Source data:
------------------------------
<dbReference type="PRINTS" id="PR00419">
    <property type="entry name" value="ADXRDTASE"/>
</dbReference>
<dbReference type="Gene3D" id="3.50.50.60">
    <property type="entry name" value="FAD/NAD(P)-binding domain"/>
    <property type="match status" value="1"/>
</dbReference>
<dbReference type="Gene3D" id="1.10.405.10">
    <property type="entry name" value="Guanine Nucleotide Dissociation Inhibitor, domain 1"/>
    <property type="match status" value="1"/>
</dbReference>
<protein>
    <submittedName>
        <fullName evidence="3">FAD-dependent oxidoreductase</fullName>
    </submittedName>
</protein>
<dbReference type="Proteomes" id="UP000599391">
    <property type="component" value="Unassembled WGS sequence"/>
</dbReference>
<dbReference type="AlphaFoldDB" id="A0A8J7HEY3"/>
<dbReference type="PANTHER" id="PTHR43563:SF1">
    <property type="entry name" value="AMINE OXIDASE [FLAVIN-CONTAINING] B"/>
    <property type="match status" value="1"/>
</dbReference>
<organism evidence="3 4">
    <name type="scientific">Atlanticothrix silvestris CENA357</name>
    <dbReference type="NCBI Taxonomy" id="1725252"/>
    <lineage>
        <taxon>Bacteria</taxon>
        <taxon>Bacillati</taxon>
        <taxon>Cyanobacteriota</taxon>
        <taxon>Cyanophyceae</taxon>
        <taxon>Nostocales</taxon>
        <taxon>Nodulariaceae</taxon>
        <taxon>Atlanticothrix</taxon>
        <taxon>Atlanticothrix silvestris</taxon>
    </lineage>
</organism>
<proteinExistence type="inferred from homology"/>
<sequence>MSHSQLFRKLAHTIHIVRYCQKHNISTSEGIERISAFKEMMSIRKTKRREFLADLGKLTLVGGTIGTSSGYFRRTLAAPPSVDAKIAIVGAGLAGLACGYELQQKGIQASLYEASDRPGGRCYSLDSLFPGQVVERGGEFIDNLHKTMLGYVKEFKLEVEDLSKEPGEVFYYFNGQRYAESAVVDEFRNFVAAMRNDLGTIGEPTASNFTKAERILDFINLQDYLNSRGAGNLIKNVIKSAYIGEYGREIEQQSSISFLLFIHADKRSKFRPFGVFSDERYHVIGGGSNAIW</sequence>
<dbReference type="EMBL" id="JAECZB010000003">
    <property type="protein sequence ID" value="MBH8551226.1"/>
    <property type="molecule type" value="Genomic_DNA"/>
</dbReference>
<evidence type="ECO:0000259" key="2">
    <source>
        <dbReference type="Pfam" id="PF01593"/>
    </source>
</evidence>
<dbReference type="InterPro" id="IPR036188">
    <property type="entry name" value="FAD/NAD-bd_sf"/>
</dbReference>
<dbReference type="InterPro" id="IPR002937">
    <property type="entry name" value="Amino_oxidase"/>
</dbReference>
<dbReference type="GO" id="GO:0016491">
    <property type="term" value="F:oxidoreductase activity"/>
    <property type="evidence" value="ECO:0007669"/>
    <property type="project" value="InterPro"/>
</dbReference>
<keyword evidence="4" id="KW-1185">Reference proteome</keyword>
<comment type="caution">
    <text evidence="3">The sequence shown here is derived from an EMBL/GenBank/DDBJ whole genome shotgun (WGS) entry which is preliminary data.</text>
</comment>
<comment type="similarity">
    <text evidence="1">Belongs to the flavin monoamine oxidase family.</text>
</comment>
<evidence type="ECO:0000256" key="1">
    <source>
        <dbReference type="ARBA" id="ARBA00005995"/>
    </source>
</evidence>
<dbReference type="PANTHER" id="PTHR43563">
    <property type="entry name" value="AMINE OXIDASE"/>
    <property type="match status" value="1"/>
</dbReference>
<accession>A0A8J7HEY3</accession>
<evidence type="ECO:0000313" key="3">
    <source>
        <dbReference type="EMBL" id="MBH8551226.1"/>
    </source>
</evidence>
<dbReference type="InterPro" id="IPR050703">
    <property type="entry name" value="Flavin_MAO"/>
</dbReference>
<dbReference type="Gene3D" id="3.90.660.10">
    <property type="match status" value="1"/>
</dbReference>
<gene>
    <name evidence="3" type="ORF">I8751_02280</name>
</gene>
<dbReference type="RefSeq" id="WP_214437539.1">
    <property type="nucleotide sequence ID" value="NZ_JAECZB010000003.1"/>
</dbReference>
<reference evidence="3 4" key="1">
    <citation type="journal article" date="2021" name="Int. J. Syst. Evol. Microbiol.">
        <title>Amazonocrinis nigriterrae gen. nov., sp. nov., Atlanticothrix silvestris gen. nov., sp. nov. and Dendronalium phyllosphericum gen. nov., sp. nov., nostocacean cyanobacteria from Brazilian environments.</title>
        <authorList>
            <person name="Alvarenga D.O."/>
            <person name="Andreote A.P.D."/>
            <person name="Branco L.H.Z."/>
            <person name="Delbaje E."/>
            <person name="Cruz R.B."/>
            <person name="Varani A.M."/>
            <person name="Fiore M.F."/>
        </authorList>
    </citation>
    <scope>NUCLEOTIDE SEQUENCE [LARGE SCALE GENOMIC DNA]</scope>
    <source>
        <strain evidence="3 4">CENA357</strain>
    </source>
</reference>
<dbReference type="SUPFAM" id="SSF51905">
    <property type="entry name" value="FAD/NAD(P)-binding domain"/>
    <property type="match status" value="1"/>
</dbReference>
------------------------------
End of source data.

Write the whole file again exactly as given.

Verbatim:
<dbReference type="PRINTS" id="PR00419">
    <property type="entry name" value="ADXRDTASE"/>
</dbReference>
<dbReference type="Gene3D" id="3.50.50.60">
    <property type="entry name" value="FAD/NAD(P)-binding domain"/>
    <property type="match status" value="1"/>
</dbReference>
<dbReference type="Gene3D" id="1.10.405.10">
    <property type="entry name" value="Guanine Nucleotide Dissociation Inhibitor, domain 1"/>
    <property type="match status" value="1"/>
</dbReference>
<protein>
    <submittedName>
        <fullName evidence="3">FAD-dependent oxidoreductase</fullName>
    </submittedName>
</protein>
<dbReference type="Proteomes" id="UP000599391">
    <property type="component" value="Unassembled WGS sequence"/>
</dbReference>
<dbReference type="AlphaFoldDB" id="A0A8J7HEY3"/>
<dbReference type="PANTHER" id="PTHR43563:SF1">
    <property type="entry name" value="AMINE OXIDASE [FLAVIN-CONTAINING] B"/>
    <property type="match status" value="1"/>
</dbReference>
<organism evidence="3 4">
    <name type="scientific">Atlanticothrix silvestris CENA357</name>
    <dbReference type="NCBI Taxonomy" id="1725252"/>
    <lineage>
        <taxon>Bacteria</taxon>
        <taxon>Bacillati</taxon>
        <taxon>Cyanobacteriota</taxon>
        <taxon>Cyanophyceae</taxon>
        <taxon>Nostocales</taxon>
        <taxon>Nodulariaceae</taxon>
        <taxon>Atlanticothrix</taxon>
        <taxon>Atlanticothrix silvestris</taxon>
    </lineage>
</organism>
<proteinExistence type="inferred from homology"/>
<sequence>MSHSQLFRKLAHTIHIVRYCQKHNISTSEGIERISAFKEMMSIRKTKRREFLADLGKLTLVGGTIGTSSGYFRRTLAAPPSVDAKIAIVGAGLAGLACGYELQQKGIQASLYEASDRPGGRCYSLDSLFPGQVVERGGEFIDNLHKTMLGYVKEFKLEVEDLSKEPGEVFYYFNGQRYAESAVVDEFRNFVAAMRNDLGTIGEPTASNFTKAERILDFINLQDYLNSRGAGNLIKNVIKSAYIGEYGREIEQQSSISFLLFIHADKRSKFRPFGVFSDERYHVIGGGSNAIW</sequence>
<dbReference type="EMBL" id="JAECZB010000003">
    <property type="protein sequence ID" value="MBH8551226.1"/>
    <property type="molecule type" value="Genomic_DNA"/>
</dbReference>
<evidence type="ECO:0000259" key="2">
    <source>
        <dbReference type="Pfam" id="PF01593"/>
    </source>
</evidence>
<dbReference type="InterPro" id="IPR036188">
    <property type="entry name" value="FAD/NAD-bd_sf"/>
</dbReference>
<dbReference type="InterPro" id="IPR002937">
    <property type="entry name" value="Amino_oxidase"/>
</dbReference>
<dbReference type="GO" id="GO:0016491">
    <property type="term" value="F:oxidoreductase activity"/>
    <property type="evidence" value="ECO:0007669"/>
    <property type="project" value="InterPro"/>
</dbReference>
<keyword evidence="4" id="KW-1185">Reference proteome</keyword>
<comment type="caution">
    <text evidence="3">The sequence shown here is derived from an EMBL/GenBank/DDBJ whole genome shotgun (WGS) entry which is preliminary data.</text>
</comment>
<comment type="similarity">
    <text evidence="1">Belongs to the flavin monoamine oxidase family.</text>
</comment>
<evidence type="ECO:0000256" key="1">
    <source>
        <dbReference type="ARBA" id="ARBA00005995"/>
    </source>
</evidence>
<dbReference type="PANTHER" id="PTHR43563">
    <property type="entry name" value="AMINE OXIDASE"/>
    <property type="match status" value="1"/>
</dbReference>
<accession>A0A8J7HEY3</accession>
<evidence type="ECO:0000313" key="3">
    <source>
        <dbReference type="EMBL" id="MBH8551226.1"/>
    </source>
</evidence>
<dbReference type="InterPro" id="IPR050703">
    <property type="entry name" value="Flavin_MAO"/>
</dbReference>
<dbReference type="Gene3D" id="3.90.660.10">
    <property type="match status" value="1"/>
</dbReference>
<gene>
    <name evidence="3" type="ORF">I8751_02280</name>
</gene>
<dbReference type="RefSeq" id="WP_214437539.1">
    <property type="nucleotide sequence ID" value="NZ_JAECZB010000003.1"/>
</dbReference>
<reference evidence="3 4" key="1">
    <citation type="journal article" date="2021" name="Int. J. Syst. Evol. Microbiol.">
        <title>Amazonocrinis nigriterrae gen. nov., sp. nov., Atlanticothrix silvestris gen. nov., sp. nov. and Dendronalium phyllosphericum gen. nov., sp. nov., nostocacean cyanobacteria from Brazilian environments.</title>
        <authorList>
            <person name="Alvarenga D.O."/>
            <person name="Andreote A.P.D."/>
            <person name="Branco L.H.Z."/>
            <person name="Delbaje E."/>
            <person name="Cruz R.B."/>
            <person name="Varani A.M."/>
            <person name="Fiore M.F."/>
        </authorList>
    </citation>
    <scope>NUCLEOTIDE SEQUENCE [LARGE SCALE GENOMIC DNA]</scope>
    <source>
        <strain evidence="3 4">CENA357</strain>
    </source>
</reference>
<dbReference type="SUPFAM" id="SSF51905">
    <property type="entry name" value="FAD/NAD(P)-binding domain"/>
    <property type="match status" value="1"/>
</dbReference>